Given the rapid expansion of the market brought about by the initial feed-in tariff rates, it’s no surprise that the quality of PV installations out there is pretty variable. In the non-domestic sector, there are not even any quality standards in place (above 50kW). However, the situation is still evolving and, we think, by and large, improving.
A key initiative to help raise standards and drive down costs is the setting up of the BRE National Solar Centre (NSC) – a joint initiative by BRE and Cornwall Council, launched by energy minister Greg Barker in London on 16 Jan, and due to open its doors in April this year. The NSC is to be a centre of solar excellence, based in Cornwall but acting nationally, providing trusted and independent information for the solar and construction industries and other interested parties. Its remit is to conduct research, analysis, testing, due diligence for projects and training, thereby assisting the uptake of solar energy in the UK. It will focus initially on solar PV.
One of the NSC’s first jobs will be to write a code of practice for larger PV installations, in conjunction with some of the centre’s supporters. Another of its functions is to collect data from PV installations across the UK and to analyse this to produce reliable performance figures, coupled with location and installation details, in order to inform industry and investors.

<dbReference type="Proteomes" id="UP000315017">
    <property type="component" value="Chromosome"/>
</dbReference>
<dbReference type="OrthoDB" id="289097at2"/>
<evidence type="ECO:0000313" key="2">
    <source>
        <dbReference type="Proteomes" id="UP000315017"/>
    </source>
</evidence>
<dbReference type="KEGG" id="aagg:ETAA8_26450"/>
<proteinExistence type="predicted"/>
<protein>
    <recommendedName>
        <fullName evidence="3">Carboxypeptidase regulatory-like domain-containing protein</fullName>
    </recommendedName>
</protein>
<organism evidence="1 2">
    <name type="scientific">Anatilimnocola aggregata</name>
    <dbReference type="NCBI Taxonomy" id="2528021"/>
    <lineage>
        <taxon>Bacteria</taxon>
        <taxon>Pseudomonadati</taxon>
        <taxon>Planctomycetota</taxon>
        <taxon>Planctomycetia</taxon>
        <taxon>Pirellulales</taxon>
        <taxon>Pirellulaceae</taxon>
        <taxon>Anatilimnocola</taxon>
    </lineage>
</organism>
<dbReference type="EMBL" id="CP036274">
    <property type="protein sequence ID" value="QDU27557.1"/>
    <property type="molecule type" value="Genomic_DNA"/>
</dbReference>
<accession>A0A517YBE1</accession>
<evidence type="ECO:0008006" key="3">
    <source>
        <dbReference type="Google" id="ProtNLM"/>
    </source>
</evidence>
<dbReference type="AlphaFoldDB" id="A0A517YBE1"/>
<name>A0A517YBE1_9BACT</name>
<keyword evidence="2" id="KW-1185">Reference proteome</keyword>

With the feed-in tariff rates now reduced to a sustainable level, factors of innovation, quality, longevity of systems, training and due diligence are beginning again to be seen as more significant than the race for fast profits.
The NSC will be funded partly by the European Regional Development Fund, but also needs match funding from interested parties in order to be effective at supporting the UK industry. Further details on the NSC can be found at www.bre.co.uk/nsc .